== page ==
By Samatha Kwok, 12
To be honest, this climbing mountains trip was pretty fun; I made new friends like Aunt Bew, aunt Lay Hoon, brother Peter and sister Lydia, Even the 笨笨 trio who made jokes and uncle Mike sim who taught us to improve our brains took extremely good care of my sister and me.
The climbing part taught me to persevere and to work hard in order to achieve our dreams and………. most importantly, believing in ourselves.
After at that, if there was one thing I will have to learnt which meant the most to me, it was ‘ gratefulness ‘. I am 12 and I don’t really fully understand the true meaning behind this word. I learnt it after our trip to smoky mountains, it’s not just a word in fact it’s the actions we do, thee feelings we feel and the thoughts we think.
Their thoughts every day is to worry what they are going to eat? How they are going to bathe and how do we get water to drink. Most of the people in Singapore take things for granted as we have money, but can money buy everything? Happiness? love?
‘’ Gratefulness ‘’ in the dictionary means to warmly/ deeply appreciate of kindness or benefits received. For me, I’m grateful for the food we can eat, the water we can drink, the fresh air we can breathe and the shelters over our heads. For the stuff I am grateful for I have decided to eat off every grain of rice and do not waste food.
Overall this trip was amazing and I like to thank uncle Simon, sister Lydia and Aunt Lay Hoon for hosting this entire trip.
By Therese, 14
So when my sister woke me up at 7:30 a.m. on the beautiful morning of 13 March, jumping up and down like a hyperactive kid who had a binge on too many sweets, the only answer which my short-circuited brain could comprehend was a pleasant “huh?” In a blink of an eye, I was pushed through the main entrance of Changi Airport and surrounded by random strangers whom would be trekking with me to the summit of Mount Ugo and Mount Pulag in the Philippines. The only people I know were my own family. I was perplexed.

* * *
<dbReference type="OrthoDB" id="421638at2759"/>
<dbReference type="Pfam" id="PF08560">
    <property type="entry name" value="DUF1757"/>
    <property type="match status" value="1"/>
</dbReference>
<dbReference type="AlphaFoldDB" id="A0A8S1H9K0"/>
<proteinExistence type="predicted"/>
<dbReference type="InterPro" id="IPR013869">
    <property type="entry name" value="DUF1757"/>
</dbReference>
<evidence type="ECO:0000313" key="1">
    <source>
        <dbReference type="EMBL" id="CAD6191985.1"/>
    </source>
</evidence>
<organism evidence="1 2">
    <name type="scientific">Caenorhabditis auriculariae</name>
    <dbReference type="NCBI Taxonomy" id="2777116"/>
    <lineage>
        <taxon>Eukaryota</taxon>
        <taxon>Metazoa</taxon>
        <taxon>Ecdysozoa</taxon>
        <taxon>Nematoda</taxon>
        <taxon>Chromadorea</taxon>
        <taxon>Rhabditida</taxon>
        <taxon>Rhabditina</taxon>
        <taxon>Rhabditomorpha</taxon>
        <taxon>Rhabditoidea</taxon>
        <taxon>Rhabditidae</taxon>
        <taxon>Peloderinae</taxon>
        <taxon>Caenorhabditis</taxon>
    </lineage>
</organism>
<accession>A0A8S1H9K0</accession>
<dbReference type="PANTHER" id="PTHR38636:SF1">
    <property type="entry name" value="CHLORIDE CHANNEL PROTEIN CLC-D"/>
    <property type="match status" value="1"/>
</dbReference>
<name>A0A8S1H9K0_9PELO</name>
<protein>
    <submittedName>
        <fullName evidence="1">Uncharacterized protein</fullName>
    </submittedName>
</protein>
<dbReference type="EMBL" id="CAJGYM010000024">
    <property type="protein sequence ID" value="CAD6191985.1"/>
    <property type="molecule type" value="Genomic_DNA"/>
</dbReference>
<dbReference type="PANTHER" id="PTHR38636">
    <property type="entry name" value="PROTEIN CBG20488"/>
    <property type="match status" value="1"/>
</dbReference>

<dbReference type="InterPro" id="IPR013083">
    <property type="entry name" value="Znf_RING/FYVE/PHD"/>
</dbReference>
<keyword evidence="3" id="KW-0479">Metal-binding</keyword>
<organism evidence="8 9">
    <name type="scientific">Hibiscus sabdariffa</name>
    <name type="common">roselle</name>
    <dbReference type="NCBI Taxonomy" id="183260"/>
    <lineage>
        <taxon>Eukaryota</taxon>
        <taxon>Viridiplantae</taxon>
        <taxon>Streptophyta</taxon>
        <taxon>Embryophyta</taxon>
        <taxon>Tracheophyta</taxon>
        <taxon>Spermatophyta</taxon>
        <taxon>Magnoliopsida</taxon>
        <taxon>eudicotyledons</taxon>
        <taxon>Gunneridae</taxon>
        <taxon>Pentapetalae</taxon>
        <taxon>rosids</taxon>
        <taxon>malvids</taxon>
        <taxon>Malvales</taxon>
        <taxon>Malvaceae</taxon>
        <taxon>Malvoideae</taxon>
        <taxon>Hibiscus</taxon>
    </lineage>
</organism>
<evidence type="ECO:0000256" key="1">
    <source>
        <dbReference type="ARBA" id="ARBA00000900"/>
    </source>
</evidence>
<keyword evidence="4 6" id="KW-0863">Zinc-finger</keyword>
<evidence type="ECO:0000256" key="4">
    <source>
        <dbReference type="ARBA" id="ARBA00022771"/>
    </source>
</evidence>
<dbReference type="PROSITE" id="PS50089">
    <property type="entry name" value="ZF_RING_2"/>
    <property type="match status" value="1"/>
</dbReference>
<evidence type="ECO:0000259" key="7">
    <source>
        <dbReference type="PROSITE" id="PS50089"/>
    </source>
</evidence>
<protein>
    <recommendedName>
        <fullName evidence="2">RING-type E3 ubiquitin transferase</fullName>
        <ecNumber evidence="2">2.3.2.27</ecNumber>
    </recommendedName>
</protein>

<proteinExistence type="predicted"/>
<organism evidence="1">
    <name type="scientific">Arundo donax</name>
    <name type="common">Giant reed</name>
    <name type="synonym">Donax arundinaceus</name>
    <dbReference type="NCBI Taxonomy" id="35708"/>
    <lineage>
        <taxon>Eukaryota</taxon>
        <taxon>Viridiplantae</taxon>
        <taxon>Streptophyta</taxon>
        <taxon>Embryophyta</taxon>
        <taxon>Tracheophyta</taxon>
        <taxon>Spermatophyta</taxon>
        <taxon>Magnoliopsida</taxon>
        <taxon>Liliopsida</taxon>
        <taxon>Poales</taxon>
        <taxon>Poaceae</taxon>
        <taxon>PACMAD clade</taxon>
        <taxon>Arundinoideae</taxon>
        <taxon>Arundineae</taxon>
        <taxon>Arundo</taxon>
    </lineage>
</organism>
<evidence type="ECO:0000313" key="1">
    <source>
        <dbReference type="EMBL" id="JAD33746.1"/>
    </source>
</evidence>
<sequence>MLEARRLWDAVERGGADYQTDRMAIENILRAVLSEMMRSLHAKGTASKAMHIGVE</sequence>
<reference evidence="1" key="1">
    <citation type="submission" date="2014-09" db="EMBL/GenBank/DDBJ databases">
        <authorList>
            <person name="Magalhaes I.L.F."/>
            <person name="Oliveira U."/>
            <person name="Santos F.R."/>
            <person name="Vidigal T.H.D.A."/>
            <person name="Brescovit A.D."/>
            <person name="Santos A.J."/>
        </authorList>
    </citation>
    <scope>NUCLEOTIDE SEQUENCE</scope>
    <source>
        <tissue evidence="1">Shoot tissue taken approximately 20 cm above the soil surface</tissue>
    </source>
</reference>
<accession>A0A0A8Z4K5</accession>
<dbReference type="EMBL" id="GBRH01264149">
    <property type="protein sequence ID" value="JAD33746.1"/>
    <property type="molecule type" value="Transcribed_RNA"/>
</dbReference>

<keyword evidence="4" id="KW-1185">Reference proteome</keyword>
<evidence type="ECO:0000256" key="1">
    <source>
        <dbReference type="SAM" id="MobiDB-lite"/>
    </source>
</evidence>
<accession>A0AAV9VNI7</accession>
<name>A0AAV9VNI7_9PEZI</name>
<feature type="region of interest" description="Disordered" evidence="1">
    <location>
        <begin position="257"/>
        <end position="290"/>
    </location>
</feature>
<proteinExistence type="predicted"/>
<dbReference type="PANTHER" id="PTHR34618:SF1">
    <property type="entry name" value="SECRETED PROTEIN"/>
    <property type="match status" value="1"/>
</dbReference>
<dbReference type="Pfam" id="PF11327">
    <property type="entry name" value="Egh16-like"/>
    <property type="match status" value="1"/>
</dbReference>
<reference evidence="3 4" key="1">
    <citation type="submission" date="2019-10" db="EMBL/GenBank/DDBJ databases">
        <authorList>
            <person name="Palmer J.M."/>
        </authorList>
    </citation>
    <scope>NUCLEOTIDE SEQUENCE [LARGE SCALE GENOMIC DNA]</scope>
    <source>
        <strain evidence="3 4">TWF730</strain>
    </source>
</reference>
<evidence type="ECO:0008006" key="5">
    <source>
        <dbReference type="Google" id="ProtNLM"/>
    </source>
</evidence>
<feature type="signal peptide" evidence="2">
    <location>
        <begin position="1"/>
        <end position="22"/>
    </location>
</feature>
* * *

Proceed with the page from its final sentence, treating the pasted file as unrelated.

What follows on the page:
Not that they were still strangers after the trip. Instead, they somehow became my extended family. Big sister Anna loves taking photos, and she poses like an expert model. Together with Uncle John who attacked both mountains without breaking a sweat, they went to conquer other mountains even before the Philippines. Including Big Sister Lydia, a compassionate rock-climber who gave up food to a skinny kid from the slums despite being hungry herself, a weird trio who gambles and plays card games from dawn to dusk no matter where they are, my other 14-year old buddy LKY and his admiring independent mother and plus the winner of the “Best Camper Award” Uncle Mike Sim, the genius who taught me to put my brain to better use. There are others of course, like Aunt Irene aka the “Most Athletic and Oldest” in the group, Uncle Howard also known as the “Best Sweeper Alive”, Aunt Bew, Big Brother Gary and Peter, etc. But if we stay here too long, I’ll babble too much.